Monday, January 30, 2012

Postfeminist Media Culture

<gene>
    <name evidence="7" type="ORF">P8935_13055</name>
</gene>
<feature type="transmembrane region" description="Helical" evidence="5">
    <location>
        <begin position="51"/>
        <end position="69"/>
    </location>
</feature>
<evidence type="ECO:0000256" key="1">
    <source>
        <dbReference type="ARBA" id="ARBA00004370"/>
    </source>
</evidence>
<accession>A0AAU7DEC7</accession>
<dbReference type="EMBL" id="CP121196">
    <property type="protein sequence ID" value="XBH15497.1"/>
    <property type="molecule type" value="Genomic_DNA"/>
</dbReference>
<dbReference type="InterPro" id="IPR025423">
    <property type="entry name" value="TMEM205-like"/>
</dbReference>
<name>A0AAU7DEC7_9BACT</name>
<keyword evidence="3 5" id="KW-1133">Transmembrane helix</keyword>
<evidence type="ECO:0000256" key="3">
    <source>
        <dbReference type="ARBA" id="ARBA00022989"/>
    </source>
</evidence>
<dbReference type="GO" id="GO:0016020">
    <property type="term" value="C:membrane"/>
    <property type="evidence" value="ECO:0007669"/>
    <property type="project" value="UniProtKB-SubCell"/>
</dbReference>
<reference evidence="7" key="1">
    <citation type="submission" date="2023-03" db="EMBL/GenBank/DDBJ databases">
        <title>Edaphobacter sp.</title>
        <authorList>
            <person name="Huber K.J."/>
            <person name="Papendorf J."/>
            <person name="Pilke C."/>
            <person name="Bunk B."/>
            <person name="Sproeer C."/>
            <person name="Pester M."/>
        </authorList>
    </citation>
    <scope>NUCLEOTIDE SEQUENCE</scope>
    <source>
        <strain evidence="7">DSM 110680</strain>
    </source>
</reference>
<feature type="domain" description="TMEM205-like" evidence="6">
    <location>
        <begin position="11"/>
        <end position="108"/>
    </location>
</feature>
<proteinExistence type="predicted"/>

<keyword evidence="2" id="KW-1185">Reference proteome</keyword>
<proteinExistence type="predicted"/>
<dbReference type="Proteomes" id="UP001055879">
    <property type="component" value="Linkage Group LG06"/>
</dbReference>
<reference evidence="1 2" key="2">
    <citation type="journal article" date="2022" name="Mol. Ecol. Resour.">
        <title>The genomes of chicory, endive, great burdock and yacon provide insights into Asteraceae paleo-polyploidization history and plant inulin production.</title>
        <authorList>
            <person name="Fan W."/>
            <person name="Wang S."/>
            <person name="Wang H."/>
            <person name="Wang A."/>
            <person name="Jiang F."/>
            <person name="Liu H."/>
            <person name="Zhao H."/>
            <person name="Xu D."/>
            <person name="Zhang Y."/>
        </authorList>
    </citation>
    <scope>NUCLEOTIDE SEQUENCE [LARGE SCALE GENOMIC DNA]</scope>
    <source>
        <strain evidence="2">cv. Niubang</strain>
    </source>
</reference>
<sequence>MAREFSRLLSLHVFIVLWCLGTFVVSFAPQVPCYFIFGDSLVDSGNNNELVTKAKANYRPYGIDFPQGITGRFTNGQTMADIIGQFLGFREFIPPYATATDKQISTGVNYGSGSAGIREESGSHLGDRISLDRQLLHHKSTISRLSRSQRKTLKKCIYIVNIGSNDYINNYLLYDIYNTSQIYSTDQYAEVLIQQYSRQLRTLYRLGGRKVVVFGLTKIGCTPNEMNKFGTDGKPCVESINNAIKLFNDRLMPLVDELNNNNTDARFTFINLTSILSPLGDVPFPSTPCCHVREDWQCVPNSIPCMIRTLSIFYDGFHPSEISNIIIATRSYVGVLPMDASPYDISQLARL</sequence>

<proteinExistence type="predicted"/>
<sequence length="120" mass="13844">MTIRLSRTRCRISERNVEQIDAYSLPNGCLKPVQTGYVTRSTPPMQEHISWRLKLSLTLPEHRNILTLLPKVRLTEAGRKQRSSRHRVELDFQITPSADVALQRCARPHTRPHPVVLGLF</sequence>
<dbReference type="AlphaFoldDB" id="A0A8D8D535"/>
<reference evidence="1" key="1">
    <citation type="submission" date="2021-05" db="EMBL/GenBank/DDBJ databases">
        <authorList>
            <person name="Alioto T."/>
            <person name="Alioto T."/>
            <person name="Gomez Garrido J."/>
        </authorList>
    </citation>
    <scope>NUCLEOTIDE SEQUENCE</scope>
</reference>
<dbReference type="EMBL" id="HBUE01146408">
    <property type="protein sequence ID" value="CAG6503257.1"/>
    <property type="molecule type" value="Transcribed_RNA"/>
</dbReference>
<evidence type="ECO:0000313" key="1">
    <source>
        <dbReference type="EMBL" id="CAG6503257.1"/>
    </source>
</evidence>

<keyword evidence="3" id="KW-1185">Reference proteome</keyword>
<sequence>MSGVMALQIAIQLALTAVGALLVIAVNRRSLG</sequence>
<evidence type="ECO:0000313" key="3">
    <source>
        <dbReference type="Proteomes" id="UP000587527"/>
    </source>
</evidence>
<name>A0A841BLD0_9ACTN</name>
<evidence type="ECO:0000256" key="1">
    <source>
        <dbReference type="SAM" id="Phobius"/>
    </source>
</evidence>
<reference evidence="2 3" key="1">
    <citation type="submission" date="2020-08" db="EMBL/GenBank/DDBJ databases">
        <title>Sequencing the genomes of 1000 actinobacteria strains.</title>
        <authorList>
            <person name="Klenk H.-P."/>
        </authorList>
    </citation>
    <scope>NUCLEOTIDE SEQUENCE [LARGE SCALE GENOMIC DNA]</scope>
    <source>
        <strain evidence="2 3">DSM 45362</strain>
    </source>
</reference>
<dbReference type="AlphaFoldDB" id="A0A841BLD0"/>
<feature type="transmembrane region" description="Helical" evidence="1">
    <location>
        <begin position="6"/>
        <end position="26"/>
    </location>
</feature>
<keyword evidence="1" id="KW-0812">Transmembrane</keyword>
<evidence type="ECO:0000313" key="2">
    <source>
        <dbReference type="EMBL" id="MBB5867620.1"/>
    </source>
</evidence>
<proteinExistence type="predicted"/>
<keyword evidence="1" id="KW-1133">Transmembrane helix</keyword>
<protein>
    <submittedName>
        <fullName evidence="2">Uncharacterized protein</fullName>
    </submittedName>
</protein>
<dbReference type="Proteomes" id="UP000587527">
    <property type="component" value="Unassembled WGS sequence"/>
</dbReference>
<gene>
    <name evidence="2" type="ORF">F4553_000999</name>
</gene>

In Gill's chapter titled "Postfeminist Media Culture," Gill explains the emergence of postfeminism as a period following second-wave feminism. He discusses how earlier feminist concerns shifted, putting a larger concern on the differences between gender. One of the topics postfeminism focuses on is the obsession of women’s bodily images. As Gill states on page 255, “surveillance of women’s bodies (but not men’s) constitutes perhaps the largest type of media content across all genres and media forms.” One can clearly see this in today’s women’s magazines. Although society is attempting to change the image of the “stick-thin, tall, flawless” woman and incorporating more normal-sized/plus-sized models into the media, it will take more than a few new photos to create a new idea of how women’s appearance should be. Another idea postfeminist culture examines is the sexualization of culture. Men are still admired for their sexual accomplishments while women are demoralized and criticized for it. Last year in my Issues in Feminism class, I had to do a group project comparing and contrasting women’s and men’s magazines. I remember looking at Cosmopolitan and Men’s Health. Cosmopolitan described women as sexual pleasures; giving females tips on how to look better and be better in bed for their man while Men’s Health focused on improving men’s diets and appearances for themselves. The fact that women were being told how to improve for their man angered me and only further emphasized the powerful role men have in society.  “What is striking is the degree fit between autonomous postfeminist subject and the psychological subject demanded by neoliberalism” (260). This quote shows how although women have begun to shift away from their previously submissive roles toward men and move toward accomplishing individualism and empowerment, women’s attempts at fitting in with societal pressures are still present. Since these representations are socially constructed and highly emphasized by the media, these beauty ideals become their own. Women must look past the edited versions of inexistent beauty they see in magazines and the media and gain the strength to create their own identity of beautiful. 

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